Should he leave Fight Island with a belt, it would be the culmination of what looks like a rapid rise, but instead began in earnest eight years ago when he made his pro debut with a first-round knockout of Teo Esteves. At the time, Costa was supplementing his training with jobs in IT and even as a realtor, clearly talented with the gloves on, but not able to make it a full-time gig.

“I did that job selling houses and selling apartments because I at that time I needed to do that to get some money,” he said. “I knew that wasn't something I wanted to do my whole life. I was a fighter.”

Around his eighth fight, a knockout of Adriano Balby de Araujo, Costa knew that he was going to not just fight full-time, but that he had the goods to become a champion. He had already competed on The Ultimate Fighter Brazil 3, losing a split decision to Marcio Alexandre Junior in the quarterfinals in 2014, but it was in his four fights post-TUF Brazil that the world saw his potential. And after beating Araujo, he got his call to the UFC.

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“When I was training here in Brazil before I was part of the UFC, in my eighth fight, I realized I had all the skills that a champion needed to have,” he said. “This was four years ago. And I realized also I was young and I was very, very strong, so all this stuff made me know I could be a world champion with some more fights. I came to the UFC, I felt all this energy, saw all the people, all the crowd, and I made sure that this was my place. I was born to do this. That's why I put a hundred percent of my energy into this sport and this career.”

Heading into the biggest fight of his career, Costa is 5-0 with the decision over Romero and knockouts over Garreth McLellan, Oluwale Bamgbose, Johny Hendricks and Uriah Hall. He’s got the power, the style, the skill, the look and the charisma to achieve everything he wants to. He’s even convinced his mother that this is a career now, and one that could prove to be a big one.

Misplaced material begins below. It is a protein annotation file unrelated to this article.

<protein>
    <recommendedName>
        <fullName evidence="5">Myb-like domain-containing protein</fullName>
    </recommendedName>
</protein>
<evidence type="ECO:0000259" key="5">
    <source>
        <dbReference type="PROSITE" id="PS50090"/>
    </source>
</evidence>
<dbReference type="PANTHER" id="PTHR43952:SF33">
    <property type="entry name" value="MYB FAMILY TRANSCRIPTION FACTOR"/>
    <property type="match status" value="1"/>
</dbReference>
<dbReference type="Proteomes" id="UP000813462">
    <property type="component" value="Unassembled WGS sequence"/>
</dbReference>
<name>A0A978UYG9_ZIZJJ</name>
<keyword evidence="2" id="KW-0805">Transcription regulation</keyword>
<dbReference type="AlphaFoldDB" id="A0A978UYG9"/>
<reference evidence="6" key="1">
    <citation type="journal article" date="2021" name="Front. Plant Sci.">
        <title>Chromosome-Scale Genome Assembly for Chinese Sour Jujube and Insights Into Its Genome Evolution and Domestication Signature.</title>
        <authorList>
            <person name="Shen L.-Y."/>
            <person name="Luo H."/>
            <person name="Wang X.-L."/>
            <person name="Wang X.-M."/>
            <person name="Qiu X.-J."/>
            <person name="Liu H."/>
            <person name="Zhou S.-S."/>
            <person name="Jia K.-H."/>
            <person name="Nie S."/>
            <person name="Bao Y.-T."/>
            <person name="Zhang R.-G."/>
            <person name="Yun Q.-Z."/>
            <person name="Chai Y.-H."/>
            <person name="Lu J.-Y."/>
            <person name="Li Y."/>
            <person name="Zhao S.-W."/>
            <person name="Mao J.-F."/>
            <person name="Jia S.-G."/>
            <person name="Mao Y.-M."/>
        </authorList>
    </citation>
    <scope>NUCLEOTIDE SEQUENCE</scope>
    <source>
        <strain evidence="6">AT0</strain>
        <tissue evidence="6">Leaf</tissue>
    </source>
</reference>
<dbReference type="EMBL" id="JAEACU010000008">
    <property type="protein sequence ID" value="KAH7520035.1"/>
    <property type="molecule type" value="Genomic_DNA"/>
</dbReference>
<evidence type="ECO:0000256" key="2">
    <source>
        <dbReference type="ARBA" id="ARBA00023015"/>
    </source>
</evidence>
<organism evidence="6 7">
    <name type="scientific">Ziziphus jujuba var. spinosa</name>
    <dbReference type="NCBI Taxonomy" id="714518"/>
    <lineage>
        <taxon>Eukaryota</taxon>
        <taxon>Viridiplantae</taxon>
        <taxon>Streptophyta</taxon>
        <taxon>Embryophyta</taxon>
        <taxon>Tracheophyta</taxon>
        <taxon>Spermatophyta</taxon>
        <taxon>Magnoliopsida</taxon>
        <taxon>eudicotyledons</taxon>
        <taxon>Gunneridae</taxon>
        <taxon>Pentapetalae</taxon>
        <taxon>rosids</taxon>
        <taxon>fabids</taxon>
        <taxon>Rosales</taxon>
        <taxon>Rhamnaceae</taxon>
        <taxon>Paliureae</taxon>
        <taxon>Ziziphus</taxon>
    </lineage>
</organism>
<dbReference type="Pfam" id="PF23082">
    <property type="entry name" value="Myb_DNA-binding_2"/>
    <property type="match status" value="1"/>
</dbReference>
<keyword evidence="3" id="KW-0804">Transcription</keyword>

“My mom doesn't like the wars, she doesn't like the fights, she doesn't like to watch,” Costa said. “But now she's a little bit different. She's changed a little bit. (Laughs) She enjoys it a little more. She's seen all this stuff happen and she's following this fight with me and Adesanya and now she's a little bit angry and she tells me to beat him.”

Costa laughs, and I ask him if mom is going to get to keep the belt at her house if he wins it this weekend. That’s a nice thought, but Costa has different plans that include his family as well as everyone else who has been in his corner during this journey to Fight Island.

“She's a big part of this project and I'm thankful to her for all her support when I was a kid,” he said. “She helped me a lot but I think I will give the belt to everybody who has been part of this. Not just my mother, but a lot of people - my coach, my training partners, my friends. All these people have been a big part of this.”